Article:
The Claimant in Steer v Stormsure Ltd UKEAT/0216/20 has tried to persuade Mr Justice Cavanagh that there should be interim relief available for discrimination claims in the Employment Tribunal. The eagle-eyed amongst you will have spotted that section 124 Equality Act 2010, while providing for recommendations and compensation, does nothing for claimants who have lost their job prior to a final hearing. Steer seeks to add that remedy to the statute.
Case so far
The Claimant worked for the Respondent for a little over three months and made a number of complaints that she had been discriminated against, including of sexual harassment. A number of those complaints appear to have been protected acts. A dispute remains as to whether the Claimant has been dismissed or not, but a claim for interim relief was presented within the seven days that would apply for interim relief under Employment Rights Act 1996.
That application for interim relief was rejected on the (not surprising) basis that there was no jurisdiction to do so. The Claimant appealed to the EAT.
The Claimant’s arguments in the EAT rely on both European Union Law (“EU”), and the European Convention on Human Rights (“ECHR”). Under EU law, the various directives require that there be “effective, proportionate and dissuasive” penalties for breaches of the right not to be discriminated against. There is also an EU principle of equivalence, in that an EU right cannot be afforded less effective enforcement measures than an equivalent domestic right.
The domestic right not to be unfairly dismissed is protected in specified circumstances, such as relating to health and safety, trade union activities or whistleblowing. Whistleblowing is an equivalent cause of action to victimisation in the Equality Act 2010, and so the failure to provide an equivalent remedy would be a breach of EU law.
Under ECHR, a chose-in-action (effectively a claim that has not yet been decided), is a “possession” for the purposes of article 1 of protocol 1 to ECHR. ECHR prevents a person from being deprived of their possessions unless it is a proportionate means of achieving a legitimate aim. Mrs Steer is entitled to rely on the fact she is a woman for being discriminated against when compared with other categories, such as whistleblowers and trade union members by not having interim relief available.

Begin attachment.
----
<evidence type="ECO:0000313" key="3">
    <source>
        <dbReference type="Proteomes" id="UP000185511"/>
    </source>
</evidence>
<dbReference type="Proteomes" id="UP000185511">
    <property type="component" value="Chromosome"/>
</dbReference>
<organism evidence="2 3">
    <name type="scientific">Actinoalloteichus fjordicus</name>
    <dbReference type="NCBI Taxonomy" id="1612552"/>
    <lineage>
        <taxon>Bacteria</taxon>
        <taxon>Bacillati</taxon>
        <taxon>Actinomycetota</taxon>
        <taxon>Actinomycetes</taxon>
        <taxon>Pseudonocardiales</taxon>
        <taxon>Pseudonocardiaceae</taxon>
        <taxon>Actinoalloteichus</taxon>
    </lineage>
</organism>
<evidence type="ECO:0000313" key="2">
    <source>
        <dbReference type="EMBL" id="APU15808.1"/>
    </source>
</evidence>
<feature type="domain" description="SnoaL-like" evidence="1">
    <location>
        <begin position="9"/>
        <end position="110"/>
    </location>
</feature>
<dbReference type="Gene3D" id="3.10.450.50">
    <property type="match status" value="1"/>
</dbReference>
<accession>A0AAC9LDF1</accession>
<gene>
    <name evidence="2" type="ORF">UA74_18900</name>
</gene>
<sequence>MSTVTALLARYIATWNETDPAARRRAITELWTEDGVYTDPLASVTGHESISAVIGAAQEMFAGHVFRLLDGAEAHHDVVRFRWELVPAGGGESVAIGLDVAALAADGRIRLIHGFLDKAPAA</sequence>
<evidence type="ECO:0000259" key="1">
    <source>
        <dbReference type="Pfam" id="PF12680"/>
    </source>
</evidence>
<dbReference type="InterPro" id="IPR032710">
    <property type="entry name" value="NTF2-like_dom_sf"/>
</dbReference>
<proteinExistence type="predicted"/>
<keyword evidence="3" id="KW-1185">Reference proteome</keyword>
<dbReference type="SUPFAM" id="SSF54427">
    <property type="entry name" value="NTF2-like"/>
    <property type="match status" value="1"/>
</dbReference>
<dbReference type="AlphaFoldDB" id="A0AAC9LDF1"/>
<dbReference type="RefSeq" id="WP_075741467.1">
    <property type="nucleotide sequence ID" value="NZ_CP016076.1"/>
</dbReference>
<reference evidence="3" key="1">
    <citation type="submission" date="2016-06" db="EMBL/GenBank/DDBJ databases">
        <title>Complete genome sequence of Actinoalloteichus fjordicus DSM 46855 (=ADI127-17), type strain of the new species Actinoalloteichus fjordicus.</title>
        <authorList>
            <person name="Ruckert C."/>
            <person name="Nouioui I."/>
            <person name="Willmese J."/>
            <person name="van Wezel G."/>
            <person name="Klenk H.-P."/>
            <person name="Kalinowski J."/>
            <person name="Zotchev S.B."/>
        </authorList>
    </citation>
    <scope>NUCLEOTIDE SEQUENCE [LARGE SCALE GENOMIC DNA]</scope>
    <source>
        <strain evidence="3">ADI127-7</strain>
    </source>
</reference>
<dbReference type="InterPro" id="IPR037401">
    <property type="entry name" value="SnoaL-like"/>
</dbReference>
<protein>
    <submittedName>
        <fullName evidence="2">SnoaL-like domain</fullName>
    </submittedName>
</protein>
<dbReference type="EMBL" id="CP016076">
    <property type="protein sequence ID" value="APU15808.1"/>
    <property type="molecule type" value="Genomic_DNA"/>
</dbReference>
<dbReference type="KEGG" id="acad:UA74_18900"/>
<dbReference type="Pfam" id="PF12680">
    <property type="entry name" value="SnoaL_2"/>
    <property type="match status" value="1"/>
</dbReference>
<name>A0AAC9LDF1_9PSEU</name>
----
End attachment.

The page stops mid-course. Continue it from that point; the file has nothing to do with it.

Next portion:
Although the Claimant might be right about the principles of EU law, the current remedies are effective, and it is for member states to determine what remedies are to be permitted. Damages can be an adequate remedy and status as a whistleblower is not truly equivalent to being victimised or discriminated against because of a protected characteristic. There is in any event similar provision in respect of detriments because of whistleblowing and detriments under Equality Act 2010 in that neither attracts interim relief.
So far as the ECHR is concerned, the category relied upon is too broad for there ever to be an analogous situation with any comparators and thereby establish discrimination. The remedy sought is also beyond what the courts can grant under ECHR and EU law as it goes beyond a purposive construction of the statute and extends to judicial legislation.
The Claimant’s appeal was dismissed. Mr Justice Cavanagh did not accept that the lack of interim relief violated effectiveness (essentially for the Respondent’s reasons), or that discrimination was equivalent to whistleblowing. He did however find that Mrs Steer had “other status” under Article 14 ECHR as being “an individual who wishes to bring a claim of dismissal or victimisation arising from dismissal”.
No legitimate aim was advanced, as the government did not take part (despite being invited), there was therefore no basis on which the difference in treatment between a person wishing to bring a discrimination claim, and a person wishing to bring a whistleblowing dismissal claim, could be justified. Mr Justice Cavanagh did not expressly say he would have granted a declaration of incompatibility if the EAT had the power, but it is apparent that would have been the logical conclusion.
Permission has been granted to go to the Court of Appeal. It is likely that Mrs Steer will take up her case for a declaration of incompatibility there. It is also likely that the Secretary of State for Business, Energy and Industrial Strategy will seek to intervene, perhaps with negative costs consequences for him at this late stage.
If a declaration is granted, most likely there will be an amendment to Equality Act 2010. There has, to date, never been an outright refusal by any government to act in response to any declaration of incompatibility.
Watch this space!